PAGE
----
Date: 3 February 2023
Speaker: Daniel Sanabria Lucena, Universidad de Granada
This talk discusses evidence of the neural and cognitive functioning during physical exercise, together with an in-depth review of the alleged effects of regular exercise on cognitive performance in healthy individuals across the life span. In the first part of the talk, physical exercise at moderate-high intensity is framed as a strain state that induces cognitive and neural adaptations, similar to that occurring during drowsiness, at the opposite end of the arousal continuum. Behavioural and neural data, both from univariate and multivariate EEG analyses, will show how the brain adapts to increase physical demands and arousal.
When repeated over long periods of time, sessions of moderate-to-high physical exercise are thought to induce permanent adaptations at the neural level, that results in improved cognition. The next part of the talk will review that literature, showing that the current evidence does not support the claims regarding the cognitive benefits of the regular practice of physical exercise.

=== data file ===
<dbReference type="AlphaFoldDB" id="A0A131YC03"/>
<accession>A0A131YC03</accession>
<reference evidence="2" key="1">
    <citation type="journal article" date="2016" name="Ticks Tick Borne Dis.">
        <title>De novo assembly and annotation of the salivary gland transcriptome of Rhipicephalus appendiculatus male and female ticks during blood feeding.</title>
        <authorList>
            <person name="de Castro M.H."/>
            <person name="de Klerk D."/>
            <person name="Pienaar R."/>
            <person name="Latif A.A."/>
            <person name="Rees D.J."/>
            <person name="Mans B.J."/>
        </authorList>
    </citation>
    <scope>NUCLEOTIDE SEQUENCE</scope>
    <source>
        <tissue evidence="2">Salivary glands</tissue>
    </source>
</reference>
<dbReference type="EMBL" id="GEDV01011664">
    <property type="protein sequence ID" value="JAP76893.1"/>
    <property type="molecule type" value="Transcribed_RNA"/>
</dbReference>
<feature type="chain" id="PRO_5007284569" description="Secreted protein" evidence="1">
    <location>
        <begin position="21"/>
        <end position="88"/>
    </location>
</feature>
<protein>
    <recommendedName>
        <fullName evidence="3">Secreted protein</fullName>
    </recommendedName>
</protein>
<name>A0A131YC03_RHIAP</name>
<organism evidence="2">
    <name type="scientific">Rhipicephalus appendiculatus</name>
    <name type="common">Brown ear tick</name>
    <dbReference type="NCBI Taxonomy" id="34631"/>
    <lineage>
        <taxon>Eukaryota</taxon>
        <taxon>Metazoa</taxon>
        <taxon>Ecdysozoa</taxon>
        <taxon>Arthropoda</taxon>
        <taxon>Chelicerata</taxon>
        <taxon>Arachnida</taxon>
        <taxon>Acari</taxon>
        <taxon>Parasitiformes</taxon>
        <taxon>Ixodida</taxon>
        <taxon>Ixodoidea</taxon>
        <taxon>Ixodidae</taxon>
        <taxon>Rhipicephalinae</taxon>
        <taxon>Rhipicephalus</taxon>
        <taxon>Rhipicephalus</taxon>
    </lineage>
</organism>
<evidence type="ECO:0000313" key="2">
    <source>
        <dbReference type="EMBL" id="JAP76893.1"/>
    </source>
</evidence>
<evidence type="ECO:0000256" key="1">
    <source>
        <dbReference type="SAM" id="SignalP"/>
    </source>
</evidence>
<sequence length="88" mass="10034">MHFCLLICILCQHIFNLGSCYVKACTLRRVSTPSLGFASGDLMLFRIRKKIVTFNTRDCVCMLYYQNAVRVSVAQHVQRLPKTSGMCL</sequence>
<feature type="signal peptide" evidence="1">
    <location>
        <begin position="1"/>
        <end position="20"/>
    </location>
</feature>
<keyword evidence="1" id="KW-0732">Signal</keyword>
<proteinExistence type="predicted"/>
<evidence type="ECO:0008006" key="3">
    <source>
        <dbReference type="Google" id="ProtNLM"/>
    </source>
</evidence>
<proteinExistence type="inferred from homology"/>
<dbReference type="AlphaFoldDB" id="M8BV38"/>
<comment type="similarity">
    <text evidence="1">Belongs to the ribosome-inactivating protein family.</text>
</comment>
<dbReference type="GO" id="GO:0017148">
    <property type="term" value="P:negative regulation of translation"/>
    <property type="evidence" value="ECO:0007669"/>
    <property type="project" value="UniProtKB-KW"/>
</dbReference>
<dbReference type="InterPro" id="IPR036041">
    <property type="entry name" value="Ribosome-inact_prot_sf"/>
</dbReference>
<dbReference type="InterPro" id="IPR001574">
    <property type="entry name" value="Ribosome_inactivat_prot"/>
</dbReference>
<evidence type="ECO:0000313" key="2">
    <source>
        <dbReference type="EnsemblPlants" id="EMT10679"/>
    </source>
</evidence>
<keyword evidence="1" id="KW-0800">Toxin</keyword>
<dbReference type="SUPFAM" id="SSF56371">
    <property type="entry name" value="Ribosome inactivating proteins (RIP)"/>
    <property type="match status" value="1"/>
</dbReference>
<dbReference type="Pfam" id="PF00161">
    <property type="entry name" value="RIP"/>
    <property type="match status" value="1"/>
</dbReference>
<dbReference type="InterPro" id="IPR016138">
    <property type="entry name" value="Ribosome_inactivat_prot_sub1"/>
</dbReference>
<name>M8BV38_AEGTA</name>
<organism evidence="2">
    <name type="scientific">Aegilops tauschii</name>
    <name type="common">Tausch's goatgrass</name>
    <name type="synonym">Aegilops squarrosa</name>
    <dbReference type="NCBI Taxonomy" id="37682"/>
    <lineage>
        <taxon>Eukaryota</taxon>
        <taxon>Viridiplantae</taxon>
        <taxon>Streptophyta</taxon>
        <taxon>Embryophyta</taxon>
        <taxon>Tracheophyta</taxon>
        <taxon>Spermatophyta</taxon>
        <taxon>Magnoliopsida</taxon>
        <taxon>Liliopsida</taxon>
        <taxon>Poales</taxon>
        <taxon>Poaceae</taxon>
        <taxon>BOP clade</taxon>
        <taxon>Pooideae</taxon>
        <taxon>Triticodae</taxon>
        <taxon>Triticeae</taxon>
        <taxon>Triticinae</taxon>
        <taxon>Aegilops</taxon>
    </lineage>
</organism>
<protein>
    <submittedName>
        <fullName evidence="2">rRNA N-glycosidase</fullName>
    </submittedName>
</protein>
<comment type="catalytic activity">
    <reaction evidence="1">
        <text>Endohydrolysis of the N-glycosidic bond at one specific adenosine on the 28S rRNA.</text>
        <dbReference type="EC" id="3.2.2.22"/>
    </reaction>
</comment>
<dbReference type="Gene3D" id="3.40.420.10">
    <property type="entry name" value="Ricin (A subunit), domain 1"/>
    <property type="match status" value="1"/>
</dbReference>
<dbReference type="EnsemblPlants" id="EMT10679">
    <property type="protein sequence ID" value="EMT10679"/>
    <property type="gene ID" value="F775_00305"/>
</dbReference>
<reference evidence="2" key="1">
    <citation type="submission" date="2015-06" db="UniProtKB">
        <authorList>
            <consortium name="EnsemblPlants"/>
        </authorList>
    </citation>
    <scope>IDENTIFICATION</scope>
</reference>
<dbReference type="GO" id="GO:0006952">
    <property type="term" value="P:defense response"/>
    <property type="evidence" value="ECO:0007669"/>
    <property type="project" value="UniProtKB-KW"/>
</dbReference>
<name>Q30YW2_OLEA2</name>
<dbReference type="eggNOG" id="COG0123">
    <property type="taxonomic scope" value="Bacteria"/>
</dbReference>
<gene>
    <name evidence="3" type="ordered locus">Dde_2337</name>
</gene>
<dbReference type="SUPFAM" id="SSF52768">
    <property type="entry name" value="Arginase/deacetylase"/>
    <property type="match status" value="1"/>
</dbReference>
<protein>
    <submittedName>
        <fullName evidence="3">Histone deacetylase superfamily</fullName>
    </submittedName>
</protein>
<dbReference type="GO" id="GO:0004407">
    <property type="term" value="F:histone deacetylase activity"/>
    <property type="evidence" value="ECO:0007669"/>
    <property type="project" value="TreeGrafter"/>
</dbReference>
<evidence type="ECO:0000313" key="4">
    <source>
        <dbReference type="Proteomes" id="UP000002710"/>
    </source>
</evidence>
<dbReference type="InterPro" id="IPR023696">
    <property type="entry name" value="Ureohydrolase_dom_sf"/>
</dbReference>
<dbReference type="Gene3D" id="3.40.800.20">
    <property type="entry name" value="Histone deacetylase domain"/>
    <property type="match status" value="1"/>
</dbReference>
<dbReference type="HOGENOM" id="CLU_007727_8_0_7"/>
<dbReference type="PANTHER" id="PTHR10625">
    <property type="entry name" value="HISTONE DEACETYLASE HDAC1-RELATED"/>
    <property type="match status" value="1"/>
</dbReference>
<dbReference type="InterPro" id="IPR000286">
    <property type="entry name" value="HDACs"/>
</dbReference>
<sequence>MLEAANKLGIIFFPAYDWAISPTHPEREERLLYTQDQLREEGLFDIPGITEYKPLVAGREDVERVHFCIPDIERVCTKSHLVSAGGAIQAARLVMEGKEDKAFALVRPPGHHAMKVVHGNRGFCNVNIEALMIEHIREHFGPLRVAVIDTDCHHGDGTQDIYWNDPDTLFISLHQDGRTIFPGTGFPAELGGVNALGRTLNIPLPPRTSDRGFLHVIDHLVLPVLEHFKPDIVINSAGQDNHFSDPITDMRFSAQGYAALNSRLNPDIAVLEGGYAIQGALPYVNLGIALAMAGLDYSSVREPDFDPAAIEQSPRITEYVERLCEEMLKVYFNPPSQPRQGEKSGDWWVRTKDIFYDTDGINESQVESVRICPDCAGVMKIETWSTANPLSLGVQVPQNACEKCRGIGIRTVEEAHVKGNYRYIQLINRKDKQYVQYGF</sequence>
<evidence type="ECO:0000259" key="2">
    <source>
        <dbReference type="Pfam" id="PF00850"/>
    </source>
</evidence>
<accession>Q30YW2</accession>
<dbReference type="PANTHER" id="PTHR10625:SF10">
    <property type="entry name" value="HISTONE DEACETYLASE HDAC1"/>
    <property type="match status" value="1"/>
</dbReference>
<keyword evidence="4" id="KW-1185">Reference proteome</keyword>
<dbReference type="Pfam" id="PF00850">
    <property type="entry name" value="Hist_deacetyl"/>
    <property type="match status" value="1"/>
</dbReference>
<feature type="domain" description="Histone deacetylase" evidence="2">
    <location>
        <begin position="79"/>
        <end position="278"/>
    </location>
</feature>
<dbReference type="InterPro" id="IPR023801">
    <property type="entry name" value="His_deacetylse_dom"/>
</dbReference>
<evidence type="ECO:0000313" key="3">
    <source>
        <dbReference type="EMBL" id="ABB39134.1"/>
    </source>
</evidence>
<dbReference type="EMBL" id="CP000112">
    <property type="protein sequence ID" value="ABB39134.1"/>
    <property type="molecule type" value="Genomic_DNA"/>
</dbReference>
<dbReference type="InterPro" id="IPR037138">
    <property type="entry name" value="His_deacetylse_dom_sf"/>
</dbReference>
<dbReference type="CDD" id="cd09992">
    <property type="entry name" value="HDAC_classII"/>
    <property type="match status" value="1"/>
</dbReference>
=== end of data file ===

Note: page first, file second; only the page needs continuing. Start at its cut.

Daniel Sanabria is full professor at the Faculty of Psychology, University of Granada, and leads the Human Brain and Cognition research group at the Mind, Brain & Behavior research center. The group is interested in different topics, from the cognitive, neural and phenomenological underpinnings of strain states such as high intensity physical exercise, to the study of mood variability. They employ behavioral measures of performance and subjective experience, together with electroencephalography.